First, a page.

Accordingly, this Guidance should help those with DUI offenses on their records gain employment but will still not require employers to hire those with records of violent offenses or crimes involving theft or dishonesty, which would arguably be related to the job responsibilities performed in the course of most any job. With regard to drug-related offenses, there would likewise need to be a demonstrated relationship between the job and the offense before denying employment in it on this basis.
Along with providing its general vision as to how and when arrest and criminal conviction records should be used by employers, the new EEOC Guidance also provides the Agency’s take on some fairly-widespread practices among employers.
For instance, the EEOC believes that employers who use “profiles” or “screens” to analyze criminal convictions based on a formula made up of the nature of the crime, the time elapsed since it occurred, and the nature of the job/the circumstances under which the job at issue is performed can still violate Title VII unless there is a provision in the same for an “individualized assessment.” This flies in the face of conventional “HR wisdom” which usually supports a “uniform/consistent” assessment of applicants or employees regarding any issue. (The EEOC does say that there are some very limited circumstances where an individualized assessment may not be necessary when using such profiles or screens “where there is a demonstrably tight nexus between the criminal conduct evidenced by the conviction and the position in question.”) Employers also will be required to explain how they came up with their “formula” if their profile is challenged, particularly regarding the “time elapsed since it occurred” standard. “What statistical or other support do you have for your belief that someone is more likely to be trustworthy, etc. if their conviction is more than five years old, etc.?”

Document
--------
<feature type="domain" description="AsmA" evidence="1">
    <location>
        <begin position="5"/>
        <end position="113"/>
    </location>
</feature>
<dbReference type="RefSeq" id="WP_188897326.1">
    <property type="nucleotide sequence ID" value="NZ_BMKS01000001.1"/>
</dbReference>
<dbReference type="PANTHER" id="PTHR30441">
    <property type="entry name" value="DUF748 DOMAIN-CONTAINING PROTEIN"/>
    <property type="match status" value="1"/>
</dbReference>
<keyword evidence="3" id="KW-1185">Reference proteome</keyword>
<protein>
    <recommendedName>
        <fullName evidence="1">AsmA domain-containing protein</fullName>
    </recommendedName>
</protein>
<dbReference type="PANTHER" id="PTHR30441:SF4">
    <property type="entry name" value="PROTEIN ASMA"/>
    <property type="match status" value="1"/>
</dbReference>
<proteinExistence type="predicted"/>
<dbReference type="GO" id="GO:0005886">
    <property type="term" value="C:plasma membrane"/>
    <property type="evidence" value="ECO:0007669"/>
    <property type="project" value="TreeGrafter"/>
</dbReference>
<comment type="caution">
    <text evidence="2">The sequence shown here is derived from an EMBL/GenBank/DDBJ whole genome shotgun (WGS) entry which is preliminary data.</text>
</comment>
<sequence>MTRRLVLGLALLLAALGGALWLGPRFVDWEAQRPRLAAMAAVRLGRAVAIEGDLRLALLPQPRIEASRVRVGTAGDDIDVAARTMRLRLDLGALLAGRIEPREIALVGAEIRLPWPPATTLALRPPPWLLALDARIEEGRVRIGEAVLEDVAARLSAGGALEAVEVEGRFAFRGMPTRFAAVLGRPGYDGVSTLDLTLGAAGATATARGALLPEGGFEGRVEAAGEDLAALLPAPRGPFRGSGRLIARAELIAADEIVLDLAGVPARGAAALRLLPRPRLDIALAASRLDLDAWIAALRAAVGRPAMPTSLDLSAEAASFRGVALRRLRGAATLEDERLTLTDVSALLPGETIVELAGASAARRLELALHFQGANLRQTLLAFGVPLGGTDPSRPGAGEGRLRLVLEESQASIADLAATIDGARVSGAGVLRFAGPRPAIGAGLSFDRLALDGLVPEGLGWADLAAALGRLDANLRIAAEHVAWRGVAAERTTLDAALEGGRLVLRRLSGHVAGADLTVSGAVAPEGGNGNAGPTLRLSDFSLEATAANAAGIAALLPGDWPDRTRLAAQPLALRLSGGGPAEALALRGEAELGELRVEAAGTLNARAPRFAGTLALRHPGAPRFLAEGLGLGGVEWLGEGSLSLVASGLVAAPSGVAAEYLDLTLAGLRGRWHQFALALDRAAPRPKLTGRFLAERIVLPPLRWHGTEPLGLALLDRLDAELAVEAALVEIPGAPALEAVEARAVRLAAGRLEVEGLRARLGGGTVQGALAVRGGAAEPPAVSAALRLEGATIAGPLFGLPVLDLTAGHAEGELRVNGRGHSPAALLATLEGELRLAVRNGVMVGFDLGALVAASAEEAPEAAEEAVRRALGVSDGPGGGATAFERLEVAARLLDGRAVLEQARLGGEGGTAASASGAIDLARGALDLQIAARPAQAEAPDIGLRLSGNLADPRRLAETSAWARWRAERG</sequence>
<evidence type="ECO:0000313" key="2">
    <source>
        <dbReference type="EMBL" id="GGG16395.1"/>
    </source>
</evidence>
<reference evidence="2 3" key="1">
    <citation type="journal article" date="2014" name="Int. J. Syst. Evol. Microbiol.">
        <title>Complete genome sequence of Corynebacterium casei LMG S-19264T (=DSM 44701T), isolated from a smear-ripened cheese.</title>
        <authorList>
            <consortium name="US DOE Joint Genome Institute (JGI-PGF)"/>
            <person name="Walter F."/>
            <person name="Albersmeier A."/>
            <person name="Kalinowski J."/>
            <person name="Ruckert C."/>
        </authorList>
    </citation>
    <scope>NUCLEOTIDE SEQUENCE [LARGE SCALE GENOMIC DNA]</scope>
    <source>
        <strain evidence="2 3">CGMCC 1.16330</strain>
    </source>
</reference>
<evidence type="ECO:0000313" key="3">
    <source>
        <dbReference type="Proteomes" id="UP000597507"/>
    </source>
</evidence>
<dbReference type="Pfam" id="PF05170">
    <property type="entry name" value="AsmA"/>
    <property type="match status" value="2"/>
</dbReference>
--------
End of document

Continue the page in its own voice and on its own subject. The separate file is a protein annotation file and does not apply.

The EEOC also states that even if an employer can successfully demonstrate that its policy or practice relating to criminal conviction or arrest records is job related to the position in question and consistent with business necessity, an individual could still prevail on a disparate impact claim by showing that there was a “less discriminatory alternative policy or practice” that still would have served the employer’s legitimate business goals as effectively as the challenged practice but that the employer refused to adopt it.
If a federal law or regulation precludes the employment of someone based on a certain type of criminal record, this would be a defense to a Title VII claim. However, the EEOC states in the new Guidance that the same is not true regarding state or municipal laws. (So, yes, according to the EEOC, employers now have the unenviable choice of risking being found in violation of either Title VII or state or municipal law by hiring or failing to hire someone whose criminal record makes them ineligible for the position at issue based on such laws. Here again, the employer’s ability to show that they applied an “individualized assessment” based on the nature of the job versus the conviction at issue could still provide a defense to a Title VII claim. Employers just cannot rely exclusively on compliance with a state or local law the same way they can a federal one. Hopefully, the state or local law has some factual/logical support, such that the employer can simply follow "the logic behind the law” to make the same decision it would have made if it had chosen to blindly follow the law, such as not permitting those with prior sex offense convictions to work with children, the elderly or the handicapped.)